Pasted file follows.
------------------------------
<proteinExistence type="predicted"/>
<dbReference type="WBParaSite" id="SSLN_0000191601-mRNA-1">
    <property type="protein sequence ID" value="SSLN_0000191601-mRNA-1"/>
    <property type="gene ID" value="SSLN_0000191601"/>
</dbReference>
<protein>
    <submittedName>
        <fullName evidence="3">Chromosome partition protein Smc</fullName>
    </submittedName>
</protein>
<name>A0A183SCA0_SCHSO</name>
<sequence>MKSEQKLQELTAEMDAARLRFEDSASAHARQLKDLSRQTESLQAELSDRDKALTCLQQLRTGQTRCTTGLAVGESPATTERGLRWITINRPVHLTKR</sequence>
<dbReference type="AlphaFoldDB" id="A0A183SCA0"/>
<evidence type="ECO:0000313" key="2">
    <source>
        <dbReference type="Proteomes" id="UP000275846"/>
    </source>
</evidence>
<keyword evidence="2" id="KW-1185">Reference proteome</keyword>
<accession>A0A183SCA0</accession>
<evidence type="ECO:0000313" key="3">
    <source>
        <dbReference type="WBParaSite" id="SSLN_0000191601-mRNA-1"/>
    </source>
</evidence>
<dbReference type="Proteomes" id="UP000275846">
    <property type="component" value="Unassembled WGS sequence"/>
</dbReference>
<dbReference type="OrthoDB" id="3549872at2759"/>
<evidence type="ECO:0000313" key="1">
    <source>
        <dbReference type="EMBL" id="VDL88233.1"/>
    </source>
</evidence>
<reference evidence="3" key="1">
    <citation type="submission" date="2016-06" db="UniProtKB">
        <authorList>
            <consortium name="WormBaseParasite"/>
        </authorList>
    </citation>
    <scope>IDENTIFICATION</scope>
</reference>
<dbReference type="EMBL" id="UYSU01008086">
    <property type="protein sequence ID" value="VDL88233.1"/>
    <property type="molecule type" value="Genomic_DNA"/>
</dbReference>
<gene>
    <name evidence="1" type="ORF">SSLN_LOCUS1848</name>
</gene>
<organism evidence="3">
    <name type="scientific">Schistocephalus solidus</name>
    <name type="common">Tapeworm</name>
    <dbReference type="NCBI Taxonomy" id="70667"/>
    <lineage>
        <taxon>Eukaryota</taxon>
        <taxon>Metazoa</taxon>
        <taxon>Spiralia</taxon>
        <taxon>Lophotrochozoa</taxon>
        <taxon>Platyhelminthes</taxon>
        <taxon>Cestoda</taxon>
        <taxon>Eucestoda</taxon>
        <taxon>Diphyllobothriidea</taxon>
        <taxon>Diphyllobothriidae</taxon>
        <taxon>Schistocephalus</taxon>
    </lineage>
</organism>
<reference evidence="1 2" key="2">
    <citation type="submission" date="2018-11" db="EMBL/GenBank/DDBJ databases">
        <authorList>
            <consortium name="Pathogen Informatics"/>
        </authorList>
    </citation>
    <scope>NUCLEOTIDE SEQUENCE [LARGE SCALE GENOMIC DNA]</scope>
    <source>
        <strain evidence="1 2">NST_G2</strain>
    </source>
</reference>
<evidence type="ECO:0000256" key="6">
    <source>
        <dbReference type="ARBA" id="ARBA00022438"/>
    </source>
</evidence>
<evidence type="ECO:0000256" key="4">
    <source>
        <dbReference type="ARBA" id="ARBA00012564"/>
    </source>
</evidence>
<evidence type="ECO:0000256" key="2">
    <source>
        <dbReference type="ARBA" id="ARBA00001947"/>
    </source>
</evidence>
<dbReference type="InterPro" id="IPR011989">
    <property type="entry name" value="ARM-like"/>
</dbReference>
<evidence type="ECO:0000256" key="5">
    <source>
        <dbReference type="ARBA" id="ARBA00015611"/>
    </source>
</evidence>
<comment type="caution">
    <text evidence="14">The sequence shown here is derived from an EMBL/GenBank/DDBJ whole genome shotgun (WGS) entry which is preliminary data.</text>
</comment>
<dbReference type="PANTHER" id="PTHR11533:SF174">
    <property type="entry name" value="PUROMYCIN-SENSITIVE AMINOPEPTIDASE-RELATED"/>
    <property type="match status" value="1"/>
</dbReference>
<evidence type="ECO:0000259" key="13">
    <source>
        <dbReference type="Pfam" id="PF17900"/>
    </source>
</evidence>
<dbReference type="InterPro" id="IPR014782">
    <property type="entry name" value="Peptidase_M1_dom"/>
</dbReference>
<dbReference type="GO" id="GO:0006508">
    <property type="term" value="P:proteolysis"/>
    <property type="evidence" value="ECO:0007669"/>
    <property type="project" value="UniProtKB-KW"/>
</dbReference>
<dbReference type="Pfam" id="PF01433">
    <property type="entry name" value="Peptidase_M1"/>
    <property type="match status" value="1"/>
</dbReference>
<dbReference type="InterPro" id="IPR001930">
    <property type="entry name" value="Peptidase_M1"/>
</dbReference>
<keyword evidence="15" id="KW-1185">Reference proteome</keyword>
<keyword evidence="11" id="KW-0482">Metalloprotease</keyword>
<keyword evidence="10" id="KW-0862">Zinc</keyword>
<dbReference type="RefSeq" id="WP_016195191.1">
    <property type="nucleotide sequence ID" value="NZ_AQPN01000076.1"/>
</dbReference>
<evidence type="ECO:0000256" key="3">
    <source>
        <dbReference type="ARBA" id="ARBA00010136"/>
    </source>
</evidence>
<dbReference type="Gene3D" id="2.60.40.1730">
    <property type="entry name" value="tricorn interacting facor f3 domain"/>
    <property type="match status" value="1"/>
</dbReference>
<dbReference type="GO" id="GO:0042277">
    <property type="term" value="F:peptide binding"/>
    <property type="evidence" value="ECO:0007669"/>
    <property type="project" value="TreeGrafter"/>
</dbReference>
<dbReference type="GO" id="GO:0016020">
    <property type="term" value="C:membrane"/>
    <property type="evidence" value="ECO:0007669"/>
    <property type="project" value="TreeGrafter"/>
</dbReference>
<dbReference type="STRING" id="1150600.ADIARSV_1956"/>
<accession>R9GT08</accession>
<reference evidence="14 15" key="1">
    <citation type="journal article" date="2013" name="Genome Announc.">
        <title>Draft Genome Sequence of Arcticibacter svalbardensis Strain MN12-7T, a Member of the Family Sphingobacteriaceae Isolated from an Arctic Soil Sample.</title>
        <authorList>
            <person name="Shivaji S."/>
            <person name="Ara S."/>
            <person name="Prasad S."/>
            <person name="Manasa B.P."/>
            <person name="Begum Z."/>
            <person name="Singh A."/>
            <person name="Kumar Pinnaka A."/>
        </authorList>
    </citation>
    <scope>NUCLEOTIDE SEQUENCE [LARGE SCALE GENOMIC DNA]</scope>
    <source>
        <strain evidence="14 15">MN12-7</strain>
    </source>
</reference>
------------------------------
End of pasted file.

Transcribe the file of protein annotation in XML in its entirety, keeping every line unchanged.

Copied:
<proteinExistence type="predicted"/>
<dbReference type="WBParaSite" id="SSLN_0000191601-mRNA-1">
    <property type="protein sequence ID" value="SSLN_0000191601-mRNA-1"/>
    <property type="gene ID" value="SSLN_0000191601"/>
</dbReference>
<protein>
    <submittedName>
        <fullName evidence="3">Chromosome partition protein Smc</fullName>
    </submittedName>
</protein>
<name>A0A183SCA0_SCHSO</name>
<sequence>MKSEQKLQELTAEMDAARLRFEDSASAHARQLKDLSRQTESLQAELSDRDKALTCLQQLRTGQTRCTTGLAVGESPATTERGLRWITINRPVHLTKR</sequence>
<dbReference type="AlphaFoldDB" id="A0A183SCA0"/>
<evidence type="ECO:0000313" key="2">
    <source>
        <dbReference type="Proteomes" id="UP000275846"/>
    </source>
</evidence>
<keyword evidence="2" id="KW-1185">Reference proteome</keyword>
<accession>A0A183SCA0</accession>
<evidence type="ECO:0000313" key="3">
    <source>
        <dbReference type="WBParaSite" id="SSLN_0000191601-mRNA-1"/>
    </source>
</evidence>
<dbReference type="Proteomes" id="UP000275846">
    <property type="component" value="Unassembled WGS sequence"/>
</dbReference>
<dbReference type="OrthoDB" id="3549872at2759"/>
<evidence type="ECO:0000313" key="1">
    <source>
        <dbReference type="EMBL" id="VDL88233.1"/>
    </source>
</evidence>
<reference evidence="3" key="1">
    <citation type="submission" date="2016-06" db="UniProtKB">
        <authorList>
            <consortium name="WormBaseParasite"/>
        </authorList>
    </citation>
    <scope>IDENTIFICATION</scope>
</reference>
<dbReference type="EMBL" id="UYSU01008086">
    <property type="protein sequence ID" value="VDL88233.1"/>
    <property type="molecule type" value="Genomic_DNA"/>
</dbReference>
<gene>
    <name evidence="1" type="ORF">SSLN_LOCUS1848</name>
</gene>
<organism evidence="3">
    <name type="scientific">Schistocephalus solidus</name>
    <name type="common">Tapeworm</name>
    <dbReference type="NCBI Taxonomy" id="70667"/>
    <lineage>
        <taxon>Eukaryota</taxon>
        <taxon>Metazoa</taxon>
        <taxon>Spiralia</taxon>
        <taxon>Lophotrochozoa</taxon>
        <taxon>Platyhelminthes</taxon>
        <taxon>Cestoda</taxon>
        <taxon>Eucestoda</taxon>
        <taxon>Diphyllobothriidea</taxon>
        <taxon>Diphyllobothriidae</taxon>
        <taxon>Schistocephalus</taxon>
    </lineage>
</organism>
<reference evidence="1 2" key="2">
    <citation type="submission" date="2018-11" db="EMBL/GenBank/DDBJ databases">
        <authorList>
            <consortium name="Pathogen Informatics"/>
        </authorList>
    </citation>
    <scope>NUCLEOTIDE SEQUENCE [LARGE SCALE GENOMIC DNA]</scope>
    <source>
        <strain evidence="1 2">NST_G2</strain>
    </source>
</reference>
<evidence type="ECO:0000256" key="6">
    <source>
        <dbReference type="ARBA" id="ARBA00022438"/>
    </source>
</evidence>
<evidence type="ECO:0000256" key="4">
    <source>
        <dbReference type="ARBA" id="ARBA00012564"/>
    </source>
</evidence>
<evidence type="ECO:0000256" key="2">
    <source>
        <dbReference type="ARBA" id="ARBA00001947"/>
    </source>
</evidence>
<dbReference type="InterPro" id="IPR011989">
    <property type="entry name" value="ARM-like"/>
</dbReference>
<evidence type="ECO:0000256" key="5">
    <source>
        <dbReference type="ARBA" id="ARBA00015611"/>
    </source>
</evidence>
<comment type="caution">
    <text evidence="14">The sequence shown here is derived from an EMBL/GenBank/DDBJ whole genome shotgun (WGS) entry which is preliminary data.</text>
</comment>
<dbReference type="PANTHER" id="PTHR11533:SF174">
    <property type="entry name" value="PUROMYCIN-SENSITIVE AMINOPEPTIDASE-RELATED"/>
    <property type="match status" value="1"/>
</dbReference>
<evidence type="ECO:0000259" key="13">
    <source>
        <dbReference type="Pfam" id="PF17900"/>
    </source>
</evidence>
<dbReference type="InterPro" id="IPR014782">
    <property type="entry name" value="Peptidase_M1_dom"/>
</dbReference>
<dbReference type="GO" id="GO:0006508">
    <property type="term" value="P:proteolysis"/>
    <property type="evidence" value="ECO:0007669"/>
    <property type="project" value="UniProtKB-KW"/>
</dbReference>
<dbReference type="Pfam" id="PF01433">
    <property type="entry name" value="Peptidase_M1"/>
    <property type="match status" value="1"/>
</dbReference>
<dbReference type="InterPro" id="IPR001930">
    <property type="entry name" value="Peptidase_M1"/>
</dbReference>
<keyword evidence="15" id="KW-1185">Reference proteome</keyword>
<keyword evidence="11" id="KW-0482">Metalloprotease</keyword>
<keyword evidence="10" id="KW-0862">Zinc</keyword>
<dbReference type="RefSeq" id="WP_016195191.1">
    <property type="nucleotide sequence ID" value="NZ_AQPN01000076.1"/>
</dbReference>
<evidence type="ECO:0000256" key="3">
    <source>
        <dbReference type="ARBA" id="ARBA00010136"/>
    </source>
</evidence>
<dbReference type="Gene3D" id="2.60.40.1730">
    <property type="entry name" value="tricorn interacting facor f3 domain"/>
    <property type="match status" value="1"/>
</dbReference>
<dbReference type="GO" id="GO:0042277">
    <property type="term" value="F:peptide binding"/>
    <property type="evidence" value="ECO:0007669"/>
    <property type="project" value="TreeGrafter"/>
</dbReference>
<dbReference type="GO" id="GO:0016020">
    <property type="term" value="C:membrane"/>
    <property type="evidence" value="ECO:0007669"/>
    <property type="project" value="TreeGrafter"/>
</dbReference>
<dbReference type="STRING" id="1150600.ADIARSV_1956"/>
<accession>R9GT08</accession>
<reference evidence="14 15" key="1">
    <citation type="journal article" date="2013" name="Genome Announc.">
        <title>Draft Genome Sequence of Arcticibacter svalbardensis Strain MN12-7T, a Member of the Family Sphingobacteriaceae Isolated from an Arctic Soil Sample.</title>
        <authorList>
            <person name="Shivaji S."/>
            <person name="Ara S."/>
            <person name="Prasad S."/>
            <person name="Manasa B.P."/>
            <person name="Begum Z."/>
            <person name="Singh A."/>
            <person name="Kumar Pinnaka A."/>
        </authorList>
    </citation>
    <scope>NUCLEOTIDE SEQUENCE [LARGE SCALE GENOMIC DNA]</scope>
    <source>
        <strain evidence="14 15">MN12-7</strain>
    </source>
</reference>